Nutrient allocation to egg formation of lesser scaup
Cutting, Kyle Anthony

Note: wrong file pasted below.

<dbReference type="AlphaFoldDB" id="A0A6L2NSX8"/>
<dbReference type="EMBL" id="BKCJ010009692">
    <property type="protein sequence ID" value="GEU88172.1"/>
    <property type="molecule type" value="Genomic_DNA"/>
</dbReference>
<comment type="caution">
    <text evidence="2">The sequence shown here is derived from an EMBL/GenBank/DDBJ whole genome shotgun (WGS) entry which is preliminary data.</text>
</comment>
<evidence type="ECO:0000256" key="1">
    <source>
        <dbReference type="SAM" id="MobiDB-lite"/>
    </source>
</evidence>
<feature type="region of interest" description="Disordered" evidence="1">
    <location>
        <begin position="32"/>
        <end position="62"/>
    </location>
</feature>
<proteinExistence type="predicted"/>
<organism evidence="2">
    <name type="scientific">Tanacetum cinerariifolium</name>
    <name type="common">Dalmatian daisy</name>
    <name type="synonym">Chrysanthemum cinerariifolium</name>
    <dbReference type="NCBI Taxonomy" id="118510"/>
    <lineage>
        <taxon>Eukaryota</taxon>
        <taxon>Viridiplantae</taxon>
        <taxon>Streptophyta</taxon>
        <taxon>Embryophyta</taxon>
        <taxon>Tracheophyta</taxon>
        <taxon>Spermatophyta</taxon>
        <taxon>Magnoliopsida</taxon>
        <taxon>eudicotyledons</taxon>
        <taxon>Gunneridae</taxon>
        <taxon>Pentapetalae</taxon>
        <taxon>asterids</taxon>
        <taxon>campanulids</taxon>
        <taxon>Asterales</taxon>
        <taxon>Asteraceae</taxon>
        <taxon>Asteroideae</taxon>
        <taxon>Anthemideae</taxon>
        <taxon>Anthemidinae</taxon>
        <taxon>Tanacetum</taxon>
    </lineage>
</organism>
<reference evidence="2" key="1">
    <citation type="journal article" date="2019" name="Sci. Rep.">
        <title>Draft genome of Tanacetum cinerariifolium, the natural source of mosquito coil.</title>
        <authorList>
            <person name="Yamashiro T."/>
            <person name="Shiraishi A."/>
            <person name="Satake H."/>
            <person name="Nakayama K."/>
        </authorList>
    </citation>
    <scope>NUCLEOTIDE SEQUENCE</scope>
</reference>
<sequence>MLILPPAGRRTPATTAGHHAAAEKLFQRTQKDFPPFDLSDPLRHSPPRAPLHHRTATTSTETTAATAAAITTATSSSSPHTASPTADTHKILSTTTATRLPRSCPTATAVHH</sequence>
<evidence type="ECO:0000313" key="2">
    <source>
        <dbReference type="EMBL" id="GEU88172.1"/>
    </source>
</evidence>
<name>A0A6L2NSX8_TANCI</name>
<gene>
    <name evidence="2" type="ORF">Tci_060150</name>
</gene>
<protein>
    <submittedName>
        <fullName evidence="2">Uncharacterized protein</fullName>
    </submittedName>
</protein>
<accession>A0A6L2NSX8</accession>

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Lesser Scaup (Aythya affinis) populations have declined for nearly three-decades. Recent evidence suggests that decreases in habitat quality and availability of spring staging areas may have resulted in a decline of recruitment. Recently, stable isotopes analysis has emerged as a powerful ecological tool to measure the degree of cross-seasonal effects of birds. In 2006 through 2008 in southwestern Montana, I used carbon (13C) and nitrogen (15N) stable isotopes to assess how red blood cells (RBC), which is a proxy for stored body reserves (endogenous), change over time as local foods (exogenous) are consumed, and to estimate the relative contributions of endogenous reserves and exogenous foods for egg formation. From arrival through the egg laying period, 15N values of RBC decreased while 13C values became more stable, a pattern consistent with expectations of endogenous tissues equilibrating with local dietary sources. In 2006 and 2008, isotopic values for egg albumen and yolk protein were similar to those expected from local dietary sources, which indicated that most protein used for producing egg albumen and yolk protein was obtained on the breeding grounds (exogenous sources). In 2007, endogenous reserves contributed on average 26% and 10% more for producing albumen and yolk protein, respectively, than in 2006 and 2008 combined. Due to small differences in 13C values between female endogenous lipids upon arrival to the breeding grounds and those of local invertebrate lipids, it was not possible to separately estimate the contributions of endogenous and invertebrate lipids to egg lipid formation. My results suggest that local invertebrates and endogenous lipid reserves contributed on average 51% (SE = 7%) to egg lipid production. The remaining contributions to eggs were derived from local seed sources. Despite recent findings of reduced endogenous reserves during spring migration, results from the females in this study suggest that the amount of time that females spend on the breeding grounds prior to nest initiation may be adequate in some years to allow them to attain adequate exogenous foods for reproduction. Future isotopic research is now needed across latitudinal gradients, allowing length of prebreeding season to vary, while separating out the contribution from endogenous versus exogenous sources.